P. haloplanktis is a rapid swimmer, propelling itself by a single rotating flagellum in bursts of speed up to 500 body lengths per second. (The fastest land animal, the cheetah, travels at bursts of speed up to 30 body lengths per second.) During experiments, Stocker and team observed that the bacteria used their rapid motility to very effectively swim toward and follow their food sources. That directed movement in response to a chemical gradient (in this case, nutrients) is known as chemotaxis.

“It will be important to see how widespread the use of rapid chemotaxis is in the ocean,” said Stocker. “We expect this to depend on the environment; in algal blooms, for example, nutrient patches and plumes will be abundant, and speedy bacteria will be favored. Whenever this is the case, nutrients get recycled much more rapidly, making the food web more productive and potentially affecting the rates at which carbon is cycled in the ocean.”

Denise Brehm | EurekAlert!
Further information:
http://www.mit.edu

More articles from Ecology, The Environment and Conservation:

nachricht Conservationists are sounding the alarm: parrots much more threatened than assumed
15.09.2017 | Justus-Liebig-Universität Gießen

nachricht A new indicator for marine ecosystem changes: the diatom/dinoflagellate index
21.08.2017 | Leibniz-Institut für Ostseeforschung Warnemünde

All articles from Ecology, The Environment and Conservation >>>

The most recent press releases about innovation >>>

Die letzten 5 Focus-News des innovations-reports im Überblick:

Im Focus: Tiny lasers from a gallery of whispers

New technique promises tunable laser devices

Whispering gallery mode (WGM) resonators are used to make tiny micro-lasers, sensors, switches, routers and other devices. These tiny structures rely on a...

Im Focus: Ultrafast snapshots of relaxing electrons in solids

Using ultrafast flashes of laser and x-ray radiation, scientists at the Max Planck Institute of Quantum Optics (Garching, Germany) took snapshots of the briefest electron motion inside a solid material to date. The electron motion lasted only 750 billionths of the billionth of a second before it fainted, setting a new record of human capability to capture ultrafast processes inside solids!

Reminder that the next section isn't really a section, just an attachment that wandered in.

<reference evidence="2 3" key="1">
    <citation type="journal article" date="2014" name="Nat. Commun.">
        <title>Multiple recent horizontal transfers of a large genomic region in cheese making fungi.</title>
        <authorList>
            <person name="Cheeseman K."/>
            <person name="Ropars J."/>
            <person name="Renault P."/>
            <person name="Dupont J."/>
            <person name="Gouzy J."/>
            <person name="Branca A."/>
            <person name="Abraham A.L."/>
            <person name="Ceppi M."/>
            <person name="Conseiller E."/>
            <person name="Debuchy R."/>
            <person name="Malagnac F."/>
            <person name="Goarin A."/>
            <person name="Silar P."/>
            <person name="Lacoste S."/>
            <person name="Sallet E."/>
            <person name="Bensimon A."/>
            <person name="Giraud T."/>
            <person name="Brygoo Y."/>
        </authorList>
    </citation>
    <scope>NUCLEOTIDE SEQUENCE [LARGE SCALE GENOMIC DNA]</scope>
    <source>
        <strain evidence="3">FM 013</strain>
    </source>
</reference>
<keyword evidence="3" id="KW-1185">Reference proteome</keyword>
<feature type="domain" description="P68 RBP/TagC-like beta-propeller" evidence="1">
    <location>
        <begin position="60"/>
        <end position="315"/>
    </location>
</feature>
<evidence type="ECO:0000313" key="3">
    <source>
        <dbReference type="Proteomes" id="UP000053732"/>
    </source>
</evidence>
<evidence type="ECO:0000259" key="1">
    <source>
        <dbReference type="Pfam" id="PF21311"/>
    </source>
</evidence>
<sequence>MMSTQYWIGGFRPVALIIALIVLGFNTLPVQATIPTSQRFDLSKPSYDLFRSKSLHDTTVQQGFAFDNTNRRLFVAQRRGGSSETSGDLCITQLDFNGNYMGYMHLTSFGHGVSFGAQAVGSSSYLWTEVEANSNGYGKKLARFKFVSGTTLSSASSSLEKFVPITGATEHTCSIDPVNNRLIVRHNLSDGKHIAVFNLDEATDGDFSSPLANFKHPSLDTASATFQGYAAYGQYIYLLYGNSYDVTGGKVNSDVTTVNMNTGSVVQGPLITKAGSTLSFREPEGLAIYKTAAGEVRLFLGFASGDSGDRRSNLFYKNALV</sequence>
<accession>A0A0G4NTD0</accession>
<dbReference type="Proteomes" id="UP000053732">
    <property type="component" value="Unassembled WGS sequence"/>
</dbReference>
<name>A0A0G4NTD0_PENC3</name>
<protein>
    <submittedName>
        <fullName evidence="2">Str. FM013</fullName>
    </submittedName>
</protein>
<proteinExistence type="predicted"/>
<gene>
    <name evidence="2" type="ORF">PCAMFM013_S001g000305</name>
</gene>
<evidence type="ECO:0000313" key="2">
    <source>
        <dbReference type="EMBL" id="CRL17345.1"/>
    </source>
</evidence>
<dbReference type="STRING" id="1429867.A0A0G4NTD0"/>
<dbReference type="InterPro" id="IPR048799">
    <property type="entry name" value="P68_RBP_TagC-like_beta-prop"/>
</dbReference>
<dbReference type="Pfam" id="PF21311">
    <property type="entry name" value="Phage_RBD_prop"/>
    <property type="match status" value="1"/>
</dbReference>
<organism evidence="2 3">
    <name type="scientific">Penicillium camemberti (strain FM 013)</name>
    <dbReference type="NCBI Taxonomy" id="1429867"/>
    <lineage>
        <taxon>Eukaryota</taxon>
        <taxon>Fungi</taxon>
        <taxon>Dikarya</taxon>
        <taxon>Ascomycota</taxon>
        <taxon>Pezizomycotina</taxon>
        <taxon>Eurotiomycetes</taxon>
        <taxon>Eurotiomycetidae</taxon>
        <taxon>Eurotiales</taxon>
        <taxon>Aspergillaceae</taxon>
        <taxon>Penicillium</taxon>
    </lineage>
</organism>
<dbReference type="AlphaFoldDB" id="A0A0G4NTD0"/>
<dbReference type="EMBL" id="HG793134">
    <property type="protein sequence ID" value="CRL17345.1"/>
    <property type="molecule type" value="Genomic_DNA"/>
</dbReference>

When x-rays shine onto solid materials or large molecules, an electron is pushed away from its original place near the nucleus of the atom, leaving a hole...

Im Focus: Quantum Sensors Decipher Magnetic Ordering in a New Semiconducting Material

For the first time, physicists have successfully imaged spiral magnetic ordering in a multiferroic material. These materials are considered highly promising candidates for future data storage media. The researchers were able to prove their findings using unique quantum sensors that were developed at Basel University and that can analyze electromagnetic fields on the nanometer scale. The results – obtained by scientists from the University of Basel’s Department of Physics, the Swiss Nanoscience Institute, the University of Montpellier and several laboratories from University Paris-Saclay – were recently published in the journal Nature.

Multiferroics are materials that simultaneously react to electric and magnetic fields. These two properties are rarely found together, and their combined...

Im Focus: Fast, convenient & standardized: New lab innovation for automated tissue engineering & drug

MBM ScienceBridge GmbH successfully negotiated a license agreement between University Medical Center Göttingen (UMG) and the biotech company Tissue Systems Holding GmbH about commercial use of a multi-well tissue plate for automated and reliable tissue engineering & drug testing.

MBM ScienceBridge GmbH successfully negotiated a license agreement between University Medical Center Göttingen (UMG) and the biotech company Tissue Systems...

Im Focus: Silencing bacteria

HZI researchers pave the way for new agents that render hospital pathogens mute

Pathogenic bacteria are becoming resistant to common antibiotics to an ever increasing degree. One of the most difficult germs is Pseudomonas aeruginosa, a...

All Focus news of the innovation-report >>>

Anzeige

Anzeige

Event News

“Lasers in Composites Symposium” in Aachen – from Science to Application

19.09.2017 | Event News

I-ESA 2018 – Call for Papers

12.09.2017 | Event News

EMBO at Basel Life, a new conference on current and emerging life science research

06.09.2017 | Event News

 
Latest News

Molecular Force Sensors

20.09.2017 | Life Sciences

Producing electricity during flight

20.09.2017 | Power and Electrical Engineering

Tiny lasers from a gallery of whispers

20.09.2017 | Physics and Astronomy

VideoLinks
B2B-VideoLinks
More VideoLinks >>>